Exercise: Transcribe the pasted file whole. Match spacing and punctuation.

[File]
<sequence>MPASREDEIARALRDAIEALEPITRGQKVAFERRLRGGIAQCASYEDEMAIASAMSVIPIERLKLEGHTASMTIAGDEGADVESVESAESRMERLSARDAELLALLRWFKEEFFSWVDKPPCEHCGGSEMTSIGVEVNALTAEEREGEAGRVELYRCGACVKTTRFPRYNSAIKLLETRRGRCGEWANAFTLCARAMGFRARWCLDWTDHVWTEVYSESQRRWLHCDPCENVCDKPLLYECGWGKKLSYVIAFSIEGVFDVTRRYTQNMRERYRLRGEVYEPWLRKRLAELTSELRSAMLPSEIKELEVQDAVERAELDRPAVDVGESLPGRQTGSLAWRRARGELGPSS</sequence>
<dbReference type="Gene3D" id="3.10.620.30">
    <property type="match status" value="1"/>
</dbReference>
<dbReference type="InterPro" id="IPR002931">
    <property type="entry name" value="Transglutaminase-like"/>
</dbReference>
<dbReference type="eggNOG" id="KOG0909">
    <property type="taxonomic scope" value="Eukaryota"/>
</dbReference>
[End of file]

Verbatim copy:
<sequence>MPASREDEIARALRDAIEALEPITRGQKVAFERRLRGGIAQCASYEDEMAIASAMSVIPIERLKLEGHTASMTIAGDEGADVESVESAESRMERLSARDAELLALLRWFKEEFFSWVDKPPCEHCGGSEMTSIGVEVNALTAEEREGEAGRVELYRCGACVKTTRFPRYNSAIKLLETRRGRCGEWANAFTLCARAMGFRARWCLDWTDHVWTEVYSESQRRWLHCDPCENVCDKPLLYECGWGKKLSYVIAFSIEGVFDVTRRYTQNMRERYRLRGEVYEPWLRKRLAELTSELRSAMLPSEIKELEVQDAVERAELDRPAVDVGESLPGRQTGSLAWRRARGELGPSS</sequence>
<dbReference type="Gene3D" id="3.10.620.30">
    <property type="match status" value="1"/>
</dbReference>
<dbReference type="InterPro" id="IPR002931">
    <property type="entry name" value="Transglutaminase-like"/>
</dbReference>
<dbReference type="eggNOG" id="KOG0909">
    <property type="taxonomic scope" value="Eukaryota"/>
</dbReference>